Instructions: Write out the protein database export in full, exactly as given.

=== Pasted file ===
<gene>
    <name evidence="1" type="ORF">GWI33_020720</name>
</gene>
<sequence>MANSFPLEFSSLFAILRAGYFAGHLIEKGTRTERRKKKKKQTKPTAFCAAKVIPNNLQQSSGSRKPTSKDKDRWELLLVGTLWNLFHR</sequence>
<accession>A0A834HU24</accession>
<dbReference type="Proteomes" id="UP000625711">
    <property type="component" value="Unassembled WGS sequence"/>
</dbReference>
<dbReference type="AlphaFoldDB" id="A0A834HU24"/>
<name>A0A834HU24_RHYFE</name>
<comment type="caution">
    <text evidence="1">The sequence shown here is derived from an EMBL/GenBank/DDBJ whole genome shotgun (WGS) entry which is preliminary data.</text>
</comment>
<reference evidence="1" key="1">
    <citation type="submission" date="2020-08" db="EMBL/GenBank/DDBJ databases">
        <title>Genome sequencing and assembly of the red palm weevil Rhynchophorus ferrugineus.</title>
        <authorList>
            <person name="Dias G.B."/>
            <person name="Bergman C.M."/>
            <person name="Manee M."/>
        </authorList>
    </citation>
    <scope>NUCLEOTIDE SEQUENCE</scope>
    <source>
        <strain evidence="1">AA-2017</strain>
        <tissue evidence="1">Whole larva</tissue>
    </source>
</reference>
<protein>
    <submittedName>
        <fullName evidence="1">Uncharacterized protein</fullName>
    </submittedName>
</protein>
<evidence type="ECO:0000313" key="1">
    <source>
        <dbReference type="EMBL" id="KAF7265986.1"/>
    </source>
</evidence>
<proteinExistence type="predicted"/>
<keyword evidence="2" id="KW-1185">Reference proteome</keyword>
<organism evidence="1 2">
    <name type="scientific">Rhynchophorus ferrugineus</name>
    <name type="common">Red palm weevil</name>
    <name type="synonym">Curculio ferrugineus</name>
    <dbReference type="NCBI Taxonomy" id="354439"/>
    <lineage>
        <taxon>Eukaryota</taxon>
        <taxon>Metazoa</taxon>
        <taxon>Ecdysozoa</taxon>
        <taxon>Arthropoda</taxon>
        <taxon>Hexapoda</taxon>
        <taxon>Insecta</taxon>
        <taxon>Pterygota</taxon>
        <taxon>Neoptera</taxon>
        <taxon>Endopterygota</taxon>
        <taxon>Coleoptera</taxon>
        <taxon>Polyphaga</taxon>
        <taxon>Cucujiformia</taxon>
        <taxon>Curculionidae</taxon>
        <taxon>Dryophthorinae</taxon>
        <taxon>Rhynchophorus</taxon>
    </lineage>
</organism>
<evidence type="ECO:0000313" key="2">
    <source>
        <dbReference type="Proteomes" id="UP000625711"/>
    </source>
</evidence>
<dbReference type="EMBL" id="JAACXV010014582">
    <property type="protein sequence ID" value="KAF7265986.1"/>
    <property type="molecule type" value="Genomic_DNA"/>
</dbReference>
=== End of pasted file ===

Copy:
<gene>
    <name evidence="1" type="ORF">GWI33_020720</name>
</gene>
<sequence>MANSFPLEFSSLFAILRAGYFAGHLIEKGTRTERRKKKKKQTKPTAFCAAKVIPNNLQQSSGSRKPTSKDKDRWELLLVGTLWNLFHR</sequence>
<accession>A0A834HU24</accession>
<dbReference type="Proteomes" id="UP000625711">
    <property type="component" value="Unassembled WGS sequence"/>
</dbReference>
<dbReference type="AlphaFoldDB" id="A0A834HU24"/>
<name>A0A834HU24_RHYFE</name>
<comment type="caution">
    <text evidence="1">The sequence shown here is derived from an EMBL/GenBank/DDBJ whole genome shotgun (WGS) entry which is preliminary data.</text>
</comment>
<reference evidence="1" key="1">
    <citation type="submission" date="2020-08" db="EMBL/GenBank/DDBJ databases">
        <title>Genome sequencing and assembly of the red palm weevil Rhynchophorus ferrugineus.</title>
        <authorList>
            <person name="Dias G.B."/>
            <person name="Bergman C.M."/>
            <person name="Manee M."/>
        </authorList>
    </citation>
    <scope>NUCLEOTIDE SEQUENCE</scope>
    <source>
        <strain evidence="1">AA-2017</strain>
        <tissue evidence="1">Whole larva</tissue>
    </source>
</reference>
<protein>
    <submittedName>
        <fullName evidence="1">Uncharacterized protein</fullName>
    </submittedName>
</protein>
<evidence type="ECO:0000313" key="1">
    <source>
        <dbReference type="EMBL" id="KAF7265986.1"/>
    </source>
</evidence>
<proteinExistence type="predicted"/>
<keyword evidence="2" id="KW-1185">Reference proteome</keyword>
<organism evidence="1 2">
    <name type="scientific">Rhynchophorus ferrugineus</name>
    <name type="common">Red palm weevil</name>
    <name type="synonym">Curculio ferrugineus</name>
    <dbReference type="NCBI Taxonomy" id="354439"/>
    <lineage>
        <taxon>Eukaryota</taxon>
        <taxon>Metazoa</taxon>
        <taxon>Ecdysozoa</taxon>
        <taxon>Arthropoda</taxon>
        <taxon>Hexapoda</taxon>
        <taxon>Insecta</taxon>
        <taxon>Pterygota</taxon>
        <taxon>Neoptera</taxon>
        <taxon>Endopterygota</taxon>
        <taxon>Coleoptera</taxon>
        <taxon>Polyphaga</taxon>
        <taxon>Cucujiformia</taxon>
        <taxon>Curculionidae</taxon>
        <taxon>Dryophthorinae</taxon>
        <taxon>Rhynchophorus</taxon>
    </lineage>
</organism>
<evidence type="ECO:0000313" key="2">
    <source>
        <dbReference type="Proteomes" id="UP000625711"/>
    </source>
</evidence>
<dbReference type="EMBL" id="JAACXV010014582">
    <property type="protein sequence ID" value="KAF7265986.1"/>
    <property type="molecule type" value="Genomic_DNA"/>
</dbReference>